My intent was to blog about the Advocate who is 29 today, and is spending it, as he has the last two or three, as the medic at a camp for disadvantaged inner city kids with AIDS out East. I can be a little more descriptive of him than of the Engineer, who turned 26 on Wednesday past since the younger child is a Grad Student at a place where, if I am not mistaken, one of the visitors to this site also resides. These are the true riches that have come from the past years. I was then going to go on and talk about why I am not that equivalently financially rich as a lead in to a discussion about Universities and patents. (About which I have been very disillusioned for a number of years). However it seems that for the first time in three days the house is quiet and I can just rest, and so my little diatribe will wait, while I return to the land of "Elvenborn", having finished "First Rider"s Call" which was better than "Green Rider." The Actress alas is now well into Menopause, which means that there are good days and bad. Yesterday was a good day.


Sunday, August 15, 2004

A Call to England

With the Actress off to the matinee, this was a little later today (given also that it was the Actress birthday - she got Calendar Girls among other things). The Engineer and the Advocate called, but after she had left. The Engineer and I had a video chat with him in his office and me in the bedroom. We also had a call from . . .

Hmm! what shall we call you, dear friends ? (Old Friends . . .? Can't get too Bushie . . . .)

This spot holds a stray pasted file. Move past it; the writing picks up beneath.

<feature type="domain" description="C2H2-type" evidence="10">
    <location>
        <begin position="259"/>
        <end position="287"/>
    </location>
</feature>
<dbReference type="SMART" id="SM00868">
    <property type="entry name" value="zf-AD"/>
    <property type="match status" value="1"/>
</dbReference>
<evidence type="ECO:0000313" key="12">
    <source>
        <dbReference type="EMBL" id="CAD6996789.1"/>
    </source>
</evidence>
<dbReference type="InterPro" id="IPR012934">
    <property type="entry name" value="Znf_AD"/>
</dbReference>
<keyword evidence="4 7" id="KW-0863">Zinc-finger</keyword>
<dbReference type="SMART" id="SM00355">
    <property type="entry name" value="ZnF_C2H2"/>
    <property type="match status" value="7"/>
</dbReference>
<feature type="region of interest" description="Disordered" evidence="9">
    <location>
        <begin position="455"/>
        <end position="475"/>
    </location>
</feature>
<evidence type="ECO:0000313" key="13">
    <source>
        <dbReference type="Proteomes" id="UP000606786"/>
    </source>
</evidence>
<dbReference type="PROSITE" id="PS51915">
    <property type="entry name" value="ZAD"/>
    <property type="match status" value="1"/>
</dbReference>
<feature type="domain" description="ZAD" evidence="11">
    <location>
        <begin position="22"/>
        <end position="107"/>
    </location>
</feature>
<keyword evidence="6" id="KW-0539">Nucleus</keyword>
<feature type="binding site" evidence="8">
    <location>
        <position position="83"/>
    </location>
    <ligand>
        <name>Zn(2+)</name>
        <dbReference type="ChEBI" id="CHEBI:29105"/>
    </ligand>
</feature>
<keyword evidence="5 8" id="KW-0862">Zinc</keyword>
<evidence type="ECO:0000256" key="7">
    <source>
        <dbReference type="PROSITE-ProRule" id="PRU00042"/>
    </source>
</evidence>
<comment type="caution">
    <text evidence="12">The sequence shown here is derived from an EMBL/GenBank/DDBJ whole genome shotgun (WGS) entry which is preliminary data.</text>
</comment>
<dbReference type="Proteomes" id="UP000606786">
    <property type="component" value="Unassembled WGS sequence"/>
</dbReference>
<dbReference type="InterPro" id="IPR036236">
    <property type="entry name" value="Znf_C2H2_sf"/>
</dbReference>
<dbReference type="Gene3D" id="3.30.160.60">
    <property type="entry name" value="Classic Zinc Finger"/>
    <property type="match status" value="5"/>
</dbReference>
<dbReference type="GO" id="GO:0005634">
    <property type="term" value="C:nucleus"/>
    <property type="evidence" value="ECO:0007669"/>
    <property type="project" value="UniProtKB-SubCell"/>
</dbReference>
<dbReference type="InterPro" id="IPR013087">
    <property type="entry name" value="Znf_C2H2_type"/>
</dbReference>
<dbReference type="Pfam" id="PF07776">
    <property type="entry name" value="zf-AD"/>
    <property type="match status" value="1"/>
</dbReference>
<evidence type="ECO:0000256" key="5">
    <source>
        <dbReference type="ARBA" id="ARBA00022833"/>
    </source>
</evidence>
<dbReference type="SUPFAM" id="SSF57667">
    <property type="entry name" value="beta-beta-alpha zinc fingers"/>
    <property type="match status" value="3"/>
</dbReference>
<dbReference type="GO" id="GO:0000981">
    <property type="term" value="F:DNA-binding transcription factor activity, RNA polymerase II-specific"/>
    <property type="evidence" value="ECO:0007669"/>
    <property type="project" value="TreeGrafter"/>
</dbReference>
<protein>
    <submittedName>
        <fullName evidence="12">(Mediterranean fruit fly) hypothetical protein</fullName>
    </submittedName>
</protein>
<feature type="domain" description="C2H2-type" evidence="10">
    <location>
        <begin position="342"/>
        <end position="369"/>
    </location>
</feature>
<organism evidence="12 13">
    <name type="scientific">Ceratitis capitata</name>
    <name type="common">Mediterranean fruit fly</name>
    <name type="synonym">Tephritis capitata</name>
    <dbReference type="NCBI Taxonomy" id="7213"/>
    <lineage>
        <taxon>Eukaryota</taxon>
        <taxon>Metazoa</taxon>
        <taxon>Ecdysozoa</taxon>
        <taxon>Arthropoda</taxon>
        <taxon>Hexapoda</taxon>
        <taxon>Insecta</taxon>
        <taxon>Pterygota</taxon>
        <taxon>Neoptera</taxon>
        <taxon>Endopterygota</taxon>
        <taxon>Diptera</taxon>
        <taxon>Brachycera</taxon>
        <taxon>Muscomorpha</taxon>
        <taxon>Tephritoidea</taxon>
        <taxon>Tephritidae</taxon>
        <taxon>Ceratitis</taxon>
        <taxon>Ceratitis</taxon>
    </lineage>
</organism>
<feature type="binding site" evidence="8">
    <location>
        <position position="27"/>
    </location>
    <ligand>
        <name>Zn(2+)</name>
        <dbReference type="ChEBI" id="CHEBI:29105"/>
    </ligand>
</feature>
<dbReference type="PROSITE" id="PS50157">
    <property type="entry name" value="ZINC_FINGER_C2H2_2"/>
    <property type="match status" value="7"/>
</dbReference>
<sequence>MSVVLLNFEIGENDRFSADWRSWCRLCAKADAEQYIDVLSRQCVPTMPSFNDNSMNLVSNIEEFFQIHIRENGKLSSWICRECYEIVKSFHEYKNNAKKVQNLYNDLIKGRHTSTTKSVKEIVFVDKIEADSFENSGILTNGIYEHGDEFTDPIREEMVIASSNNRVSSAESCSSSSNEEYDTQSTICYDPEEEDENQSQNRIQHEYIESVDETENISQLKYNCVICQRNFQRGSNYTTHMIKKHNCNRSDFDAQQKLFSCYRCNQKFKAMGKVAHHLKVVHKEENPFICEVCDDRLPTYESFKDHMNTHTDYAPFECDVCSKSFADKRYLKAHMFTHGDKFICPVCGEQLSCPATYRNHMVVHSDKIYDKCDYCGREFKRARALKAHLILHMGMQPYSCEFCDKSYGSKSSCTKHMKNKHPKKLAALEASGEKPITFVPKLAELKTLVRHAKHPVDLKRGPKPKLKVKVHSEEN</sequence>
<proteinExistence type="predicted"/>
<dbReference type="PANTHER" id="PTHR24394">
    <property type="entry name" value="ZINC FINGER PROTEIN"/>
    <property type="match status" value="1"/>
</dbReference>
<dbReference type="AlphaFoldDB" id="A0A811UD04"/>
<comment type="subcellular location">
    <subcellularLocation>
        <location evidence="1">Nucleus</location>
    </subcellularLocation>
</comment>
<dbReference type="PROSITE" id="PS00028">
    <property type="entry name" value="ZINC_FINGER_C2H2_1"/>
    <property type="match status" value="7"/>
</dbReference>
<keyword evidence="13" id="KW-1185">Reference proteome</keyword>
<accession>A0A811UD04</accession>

Mum was quite bright, after the Traveller and family had been up for a couple of days. The weather was good so they went to a local Stately Home (where Bobby Shaftoe lived) where the eldest Grandchild insisted that she pay for lunch. We are getting old !

Not really a lot new but she sounded in good spirits and we talked of the Olympics and that the Opening Show wasn't quite as good as some in the past.

Well must dash out to dinner . . .


Saturday, August 14, 2004

Now don't forget

Ah, Saturday, nice lie in bed Saturday, zzz! Oops ! Today is Highway cleanup day, and so instead of bed there we are in the early(ish) hour standing at the tail end of a pickup drinking coffee and nibbling on muffins. Fifteen show up and so off we went in teams of four to clean two miles of highway verge. After years we have it down to a fine art. 3 teams split the stint into 2/3 mile lengths and 2 to each side. Two bags each and off we go. All done in just under two hours. As a social comment on the discharge habit of the travelling public, not as many beer cans as usual, no hard liquor or diapers, just one dead animal, mainly soda and fast food refuse.